They interest us not, as there are no interesting features and their time/space separation from the archetype has lessened the prescriptive nature of the weaving culture that produced them.
One could say they are distant cousins far removed from the family tree.
What does interest us, solely mind you for the confines of this discussion, is the catalog text for Plate 35.
RK has again added our comments in bold type.
“This is another incredible kilim that makes word seem inadequate.
Well, if you have nothing to say then, RK imagines, one might be speechless when confronted with a kelim like this.
“It demonstrates a profound understanding of color and form, its grandeur deriving in part from its size and the scale and proportions of its motif.”
Actually there is nothing profound about this kelim, or Muse’s comments.
Far from it, as the “understanding” he mentions, in RK’s opinion, only represents Muse’s inability to understand it.
The juxtaposition of the five primary colors-- blue, red, yellow, green and white – on the area where the birth-symbol sit is nothing we find to be profound, though it is highly attractive.
If this shifting field color is studied, even cursorily, there is a pattern the weaver followed.
Had she replaced the two red ‘column’ between the three rows of birth-symbol, and other the two at both sides, with similar shifting color changes for the red diamonds that form those column, her kelim might really have been profound.
Leaving them red creates a certain static drag, and prevents this color shifting from visually taking off.
“There appears to be a deep awareness of ancient imagery, which is expressed with uncompromising power on many levels, extending to its coarse weave and thick warps and wefts.”
The author’s mentioning a “deep awareness of ancient imagery” is laughable, so is seeing this rendition as very ‘ancient’.
The coarse weave, thick warp and weft, are also signs this kelim is not historic but rather a later work by a weaver working with coarse materials to hasten the process, and not to, and this is equally as laughable, “express uncompromising power.”
“The disposition of color is deliberate and assists in the creation of the images.”
On the surface this statement is patently obvious, and doesn’t really need mention.
However, considering the “disposition of color is deliberate” in every kelim, one might wonder where the author is going here.
Make no mistake Muse is going nowhere, as the “disposition of color” in this kelim doesn’t create the images.
Far from it; it clearly obfuscates identifying them, not to mention those images are well known from the countless other kelim, they surely are not originated here.
This is an example of big word-it is and losing sight of what really needs to be said, as well as demonstrating Muse and Bennett actually don’t know what they are talking about.
“Each of the four-hooked hexagons arranged in three vertical columns, holds the so-called birth-symbol in its center on a separate ground color”.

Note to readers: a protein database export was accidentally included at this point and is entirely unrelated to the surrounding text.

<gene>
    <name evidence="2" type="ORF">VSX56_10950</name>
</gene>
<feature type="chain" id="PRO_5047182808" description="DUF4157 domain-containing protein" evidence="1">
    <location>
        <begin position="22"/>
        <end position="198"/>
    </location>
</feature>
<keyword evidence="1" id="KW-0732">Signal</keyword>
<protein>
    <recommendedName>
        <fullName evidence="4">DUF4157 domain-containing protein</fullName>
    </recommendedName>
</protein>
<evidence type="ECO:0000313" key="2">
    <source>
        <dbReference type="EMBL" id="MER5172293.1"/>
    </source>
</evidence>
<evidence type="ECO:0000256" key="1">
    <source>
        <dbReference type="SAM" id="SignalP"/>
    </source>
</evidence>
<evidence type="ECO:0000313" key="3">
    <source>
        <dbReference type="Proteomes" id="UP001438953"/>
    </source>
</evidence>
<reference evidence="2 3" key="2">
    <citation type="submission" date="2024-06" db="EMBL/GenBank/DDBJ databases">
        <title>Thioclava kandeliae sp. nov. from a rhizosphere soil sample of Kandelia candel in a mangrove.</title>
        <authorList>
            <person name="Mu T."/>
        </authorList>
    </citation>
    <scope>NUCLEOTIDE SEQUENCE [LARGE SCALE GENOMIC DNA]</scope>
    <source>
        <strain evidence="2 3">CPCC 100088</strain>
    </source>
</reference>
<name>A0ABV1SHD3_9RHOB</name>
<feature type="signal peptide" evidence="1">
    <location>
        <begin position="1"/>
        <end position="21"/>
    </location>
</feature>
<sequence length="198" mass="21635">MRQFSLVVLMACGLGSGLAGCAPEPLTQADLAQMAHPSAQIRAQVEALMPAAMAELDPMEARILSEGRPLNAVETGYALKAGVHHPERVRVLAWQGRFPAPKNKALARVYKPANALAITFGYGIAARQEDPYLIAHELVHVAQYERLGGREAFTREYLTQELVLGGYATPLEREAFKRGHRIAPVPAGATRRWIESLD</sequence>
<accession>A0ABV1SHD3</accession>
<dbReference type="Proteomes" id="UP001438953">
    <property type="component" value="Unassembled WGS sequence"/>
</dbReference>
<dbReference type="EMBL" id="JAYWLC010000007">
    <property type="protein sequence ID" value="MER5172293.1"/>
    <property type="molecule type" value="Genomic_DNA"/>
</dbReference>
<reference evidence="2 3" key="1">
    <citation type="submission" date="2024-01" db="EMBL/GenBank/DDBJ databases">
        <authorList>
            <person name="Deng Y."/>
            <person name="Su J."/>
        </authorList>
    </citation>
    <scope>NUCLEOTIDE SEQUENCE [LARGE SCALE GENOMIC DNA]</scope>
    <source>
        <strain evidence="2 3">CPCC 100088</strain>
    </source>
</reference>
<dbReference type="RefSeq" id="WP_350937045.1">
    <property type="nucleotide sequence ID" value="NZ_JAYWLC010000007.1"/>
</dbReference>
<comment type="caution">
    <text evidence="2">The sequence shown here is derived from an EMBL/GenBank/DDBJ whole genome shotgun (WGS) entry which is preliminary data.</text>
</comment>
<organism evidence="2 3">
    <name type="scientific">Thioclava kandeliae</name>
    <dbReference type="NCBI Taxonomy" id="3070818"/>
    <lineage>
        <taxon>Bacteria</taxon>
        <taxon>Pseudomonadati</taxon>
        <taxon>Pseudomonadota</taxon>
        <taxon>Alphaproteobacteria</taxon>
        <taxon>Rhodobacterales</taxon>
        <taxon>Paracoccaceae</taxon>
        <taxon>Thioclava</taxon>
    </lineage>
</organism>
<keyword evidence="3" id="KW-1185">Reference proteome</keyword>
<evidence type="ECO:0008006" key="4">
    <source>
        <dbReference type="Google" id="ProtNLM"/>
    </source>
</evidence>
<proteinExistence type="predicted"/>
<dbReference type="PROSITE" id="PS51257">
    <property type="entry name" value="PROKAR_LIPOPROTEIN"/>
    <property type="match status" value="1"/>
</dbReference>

The authors are lost because the birth-symbols are formed in-between those colored centers with the red diamond columns between the two parts of the birth-symbol, not inside them.
Though Muse does get it right in the next sentence, doing so negates what he just wrote, only adding confusion on top of error.
“This symbolic motif links the major elements on the vertical axis. The thin line connecting the negative motifs across the red field creates another level of images interdependent on the first. This multi-dimensional aspect of the design is a feature of early kilims.
Honestly, this is hog-wash because a clearly articulated iconography is a “feature of early kilim”, not a “multi-dimensional aspect” created by clever, or less than clever, color juxtaposition.
“Kilims with rows of four-hooked hexagon constitute a distinct design type of which this and the following six are examples.”
True, true, they are Mr Muse but according to our analysis the six are, like this kelim, all later renditions where the icon set has been lost, and their frequent combination of alien icon in the mix has done nothing to facilitate their understanding.
As an aside, Muse once told us this kelim was the most expensive one he ever bought, so perhaps that’s why he is gushing about it.
One last comment: Notice the border on the right side. This is a very late version, a combination, if you like, of the interlocking “S” border and a highly degenerated vulture or “hand/bird” as Petsopolous called it.
This next kelim, also from the deYoung Museum collection, is far more worth words of praise, as it is not contrived as RK finds the piece we just finished discussing.
Traditional period; Anatolian Kelim Fine Arts Museums of San Francisco; Plate 41
Here is a weaver who produced a weaving with far more understanding of the archetype and, at the same time, created an exciting interplay of color and form.
The balance and proportions are typical for the Traditional period; the birth-symbol slightly too large for the field space, same for the brown ground main border and its ungainly motif invention, each one containing the reciprocal of that important icon RK has mentioned in its center.